The Women’s Tennis Association, which has suspended all events in China, is confident Peng is “safe and comfortable” but admits they still have progress to make in their attempt to meet with her privately – their ultimatum for the return to the lucrative market.

Yaqiu Wang, senior China researcher at Human Rights Watch, said from New York that Peng’s recent performances were coerced and that TA should use the Australian Open spotlight to call for her release.



Stefanos Tsitsipas said he was “a different player” than in the past after blasting into a fourth Australian Open semifinal and showdown with Karen Khachanov.

The third-seeded Greek proved too strong for unseeded Czech Jiri Lehecka at the Rod Laver Arena, storming home 6-3 7-6 (7/2) 6-4 as he set out for a first major title focused.

He meets 18th-seeded Russia’s Khachanov for a spot in his first final at Melbourne Park, having previously fallen in the semifinals three times, including in the last two years.

Russia’s Khachanov booked his place when American Sebastian Korda retired injured with a wrist injury, trailing 7-6 (7/5), 6-3, 3-0.

Asked if he felt different from previous years and believed this could finally be his year, Tsitsipas, 24, said: “I feel great with my tennis. I don’t think I’ve felt this good in a long time.

“I will definitely say yes to that. I said it, I’m a different player, play different. My mentality is different.

“When I’m on the pitch I don’t really think about negatives, to be honest. I’ll just go out and play the game.” Tsitsipas, who will become world number one if he wins the title, benefited from the energy of the crowd in Melbourne.


Reaching her first semi-final at the Australian Open since winning the title in 2013, Victoria Azarenka spoke on Tuesday about overcoming “anxiety” and “fears of failure” on the court.

The Belarusian, who won back-to-back Australian Opens in 2012 and 2013, defeated third-seeded Jessica Pegula 6-4, 6-1 on Tuesday.

The 24th seed outlasted her American opponent in a 64-minute marathon in the first set before running away in the second set to set up a last four encounter at Melbourne Park against Wimbledon champion Elena Rybakina.

When asked about her struggles with nervousness and anxiety, Azarenka described what she’d been going through in recent years and how it kept her from winning another Major.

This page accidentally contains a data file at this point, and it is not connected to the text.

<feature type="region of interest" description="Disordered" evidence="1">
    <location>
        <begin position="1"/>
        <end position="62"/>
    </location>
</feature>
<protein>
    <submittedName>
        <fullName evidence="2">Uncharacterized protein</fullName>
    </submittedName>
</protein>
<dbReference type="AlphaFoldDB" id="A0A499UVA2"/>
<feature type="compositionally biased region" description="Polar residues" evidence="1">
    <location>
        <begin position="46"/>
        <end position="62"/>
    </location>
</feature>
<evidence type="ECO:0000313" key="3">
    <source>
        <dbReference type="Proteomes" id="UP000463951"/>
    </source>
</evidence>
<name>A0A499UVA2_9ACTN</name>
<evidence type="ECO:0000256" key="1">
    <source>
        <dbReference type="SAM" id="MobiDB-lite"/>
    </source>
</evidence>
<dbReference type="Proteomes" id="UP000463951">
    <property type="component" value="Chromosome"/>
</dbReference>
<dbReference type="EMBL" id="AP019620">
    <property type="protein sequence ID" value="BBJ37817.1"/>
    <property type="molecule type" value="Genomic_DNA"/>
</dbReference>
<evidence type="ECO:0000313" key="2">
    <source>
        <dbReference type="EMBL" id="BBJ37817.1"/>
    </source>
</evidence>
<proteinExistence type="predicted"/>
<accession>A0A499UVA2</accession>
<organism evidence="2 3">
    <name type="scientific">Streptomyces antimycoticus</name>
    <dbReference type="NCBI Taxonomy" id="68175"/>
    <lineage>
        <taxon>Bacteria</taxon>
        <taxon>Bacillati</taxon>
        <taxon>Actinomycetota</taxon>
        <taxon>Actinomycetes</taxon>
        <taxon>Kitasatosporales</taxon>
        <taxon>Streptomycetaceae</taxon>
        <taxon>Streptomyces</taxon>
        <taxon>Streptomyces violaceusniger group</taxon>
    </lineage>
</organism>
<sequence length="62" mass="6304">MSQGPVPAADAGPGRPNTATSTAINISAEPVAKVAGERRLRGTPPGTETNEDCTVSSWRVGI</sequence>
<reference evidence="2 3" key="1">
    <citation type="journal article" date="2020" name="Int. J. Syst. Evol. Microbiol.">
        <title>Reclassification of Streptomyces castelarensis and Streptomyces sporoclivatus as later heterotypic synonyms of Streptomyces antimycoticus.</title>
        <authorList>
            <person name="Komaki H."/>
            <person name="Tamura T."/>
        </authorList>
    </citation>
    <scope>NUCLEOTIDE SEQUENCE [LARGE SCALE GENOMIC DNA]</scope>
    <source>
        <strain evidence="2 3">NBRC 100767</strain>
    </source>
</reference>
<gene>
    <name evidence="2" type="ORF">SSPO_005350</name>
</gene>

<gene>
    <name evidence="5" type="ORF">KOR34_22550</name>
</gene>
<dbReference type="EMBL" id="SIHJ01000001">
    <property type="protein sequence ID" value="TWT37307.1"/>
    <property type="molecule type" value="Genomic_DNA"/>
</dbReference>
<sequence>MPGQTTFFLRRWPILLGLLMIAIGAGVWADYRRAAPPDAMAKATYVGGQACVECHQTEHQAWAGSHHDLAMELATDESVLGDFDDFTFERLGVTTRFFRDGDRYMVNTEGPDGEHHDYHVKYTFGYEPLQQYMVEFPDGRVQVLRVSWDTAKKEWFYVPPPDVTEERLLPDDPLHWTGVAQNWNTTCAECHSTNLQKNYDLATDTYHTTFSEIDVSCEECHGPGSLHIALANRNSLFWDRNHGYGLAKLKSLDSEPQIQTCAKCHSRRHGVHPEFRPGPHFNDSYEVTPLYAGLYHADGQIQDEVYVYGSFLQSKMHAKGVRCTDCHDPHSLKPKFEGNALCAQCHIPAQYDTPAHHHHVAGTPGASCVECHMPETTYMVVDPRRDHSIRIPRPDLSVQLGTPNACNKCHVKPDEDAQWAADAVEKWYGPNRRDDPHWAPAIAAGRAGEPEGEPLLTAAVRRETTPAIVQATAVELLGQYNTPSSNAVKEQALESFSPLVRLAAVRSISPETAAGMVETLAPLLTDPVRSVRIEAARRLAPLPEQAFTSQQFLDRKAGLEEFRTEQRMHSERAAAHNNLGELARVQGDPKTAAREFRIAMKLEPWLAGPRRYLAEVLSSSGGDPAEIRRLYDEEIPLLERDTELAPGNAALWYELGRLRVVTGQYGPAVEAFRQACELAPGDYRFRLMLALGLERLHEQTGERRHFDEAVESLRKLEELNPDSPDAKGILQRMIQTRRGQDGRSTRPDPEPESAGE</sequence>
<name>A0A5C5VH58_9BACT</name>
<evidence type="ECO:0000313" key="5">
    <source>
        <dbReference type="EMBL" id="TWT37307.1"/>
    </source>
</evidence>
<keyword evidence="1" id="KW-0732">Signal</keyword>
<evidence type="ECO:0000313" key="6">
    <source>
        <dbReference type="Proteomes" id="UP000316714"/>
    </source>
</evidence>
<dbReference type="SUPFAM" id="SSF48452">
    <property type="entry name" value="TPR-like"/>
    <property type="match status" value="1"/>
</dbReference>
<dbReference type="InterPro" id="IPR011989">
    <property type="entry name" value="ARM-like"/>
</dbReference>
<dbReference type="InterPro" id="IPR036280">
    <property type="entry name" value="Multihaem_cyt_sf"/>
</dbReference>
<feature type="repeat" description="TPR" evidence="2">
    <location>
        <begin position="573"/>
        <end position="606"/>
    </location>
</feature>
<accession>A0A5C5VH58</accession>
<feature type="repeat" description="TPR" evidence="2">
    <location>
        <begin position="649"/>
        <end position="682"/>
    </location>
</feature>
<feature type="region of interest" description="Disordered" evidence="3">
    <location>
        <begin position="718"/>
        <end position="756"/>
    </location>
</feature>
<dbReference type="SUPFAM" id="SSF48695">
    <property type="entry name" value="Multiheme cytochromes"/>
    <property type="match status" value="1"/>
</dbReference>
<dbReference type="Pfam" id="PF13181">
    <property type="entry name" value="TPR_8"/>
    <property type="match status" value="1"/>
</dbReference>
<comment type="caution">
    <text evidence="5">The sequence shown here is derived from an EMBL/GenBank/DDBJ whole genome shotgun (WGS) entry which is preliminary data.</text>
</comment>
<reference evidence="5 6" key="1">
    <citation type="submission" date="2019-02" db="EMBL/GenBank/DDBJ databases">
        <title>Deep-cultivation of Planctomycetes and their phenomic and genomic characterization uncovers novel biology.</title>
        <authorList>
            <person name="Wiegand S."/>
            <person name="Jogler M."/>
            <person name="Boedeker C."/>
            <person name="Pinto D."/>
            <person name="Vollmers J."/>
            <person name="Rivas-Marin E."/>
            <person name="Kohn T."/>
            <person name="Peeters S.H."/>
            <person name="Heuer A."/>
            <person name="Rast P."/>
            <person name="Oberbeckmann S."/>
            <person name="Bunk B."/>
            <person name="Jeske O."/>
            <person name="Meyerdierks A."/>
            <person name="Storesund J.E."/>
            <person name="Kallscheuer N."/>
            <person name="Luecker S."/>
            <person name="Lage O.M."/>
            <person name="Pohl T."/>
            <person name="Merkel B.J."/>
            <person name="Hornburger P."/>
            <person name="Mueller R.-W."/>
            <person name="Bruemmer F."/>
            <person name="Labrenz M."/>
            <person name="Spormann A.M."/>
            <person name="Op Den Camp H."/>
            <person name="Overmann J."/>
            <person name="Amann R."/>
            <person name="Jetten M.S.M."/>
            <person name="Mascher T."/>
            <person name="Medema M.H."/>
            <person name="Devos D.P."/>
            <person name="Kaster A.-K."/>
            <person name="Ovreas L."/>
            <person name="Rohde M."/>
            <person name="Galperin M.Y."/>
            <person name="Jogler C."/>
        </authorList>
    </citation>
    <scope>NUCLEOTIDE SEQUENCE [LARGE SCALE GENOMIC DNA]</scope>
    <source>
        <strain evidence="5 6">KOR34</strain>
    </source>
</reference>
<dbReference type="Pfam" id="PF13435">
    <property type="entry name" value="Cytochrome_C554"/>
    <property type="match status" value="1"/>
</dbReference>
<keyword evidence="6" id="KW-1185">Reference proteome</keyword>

“I don’t think you’ll recognize it right away. I think it builds up until you get to a pretty bad spot where nothing makes sense anymore,” she told reporters.

“You kind of feel lost. I was at the point where I couldn’t find anything that made me feel good, not even a sentence.” When asked what her biggest concern was, Azarenka was blunt. “The fear of failure is great. Not being able to do what I want to do,” she said. “I’ve had panic attacks before.”


Is the drop in temperature about one of the fiercest feuds in Australian sport?

It certainly seems so as Bernard Tomic hands longtime foe Nick Kyrgios an olive branch.

Tomic, whose world ranking has slipped to 468, posted a message to Kyrgios on his Instagram account wishing the showman a speedy recovery from his knee surgery.

“Despite our differences, we go way back. Wish (Nick Kyrgios) a speedy recovery. I hope to see him back on the track soon,” wrote Tomic.

Kyrgios was forced to withdraw from the Australian Open on day one of the tournament before he could even bat a ball.

He immediately underwent arthroscopic surgery to clean his lateral meniscus and remove a paralabral cyst.

Kyrgios posted a message to his fans on his Instagram account after the successful operation.

“I will do everything to be my best again,” he wrote.

“To the real ones checking in and sending vibes…I love you.”

It’s unclear where Tomic sits in the “real” ranking.

The feud between Kyrgios and Tomic dates back years and was only active last month.

Then Tomic was overlooked for both the main draw and wildcard qualifiers for that year’s Open, prompting a fan to tweet that the Queenslander “certainly” deserved one.

Kyrgios then chimed in, tweeting “Hahahahaha NO HE DOESNT”.

Also last year, during an Instagram Q&A, Kyrgios was asked if he would consider an exhibition match against Tomic.

He replied by saying:

“TBH (to be honest) don’t think I want to make him relevant anymore. I will not bother about someone who is 800 in the world. But all the best.”

Originally published as Australian Open Day 10 Live Scores: Schedule, Order of Play, Highlights, Results Australian Open 20123 live scores, schedule, order of play: camera Karen Khachanov, Novak Djokovic

Ryan Sederquist

InternetCloning is an automatic aggregator of the all world’s media. In each content, the hyperlink to the primary source is specified. All trademarks belong to their rightful owners, all materials to their authors. If you are the owner of the content and do not want us to publish your materials, please contact us by email – The content will be deleted within 24 hours.

Related Articles

Back to top button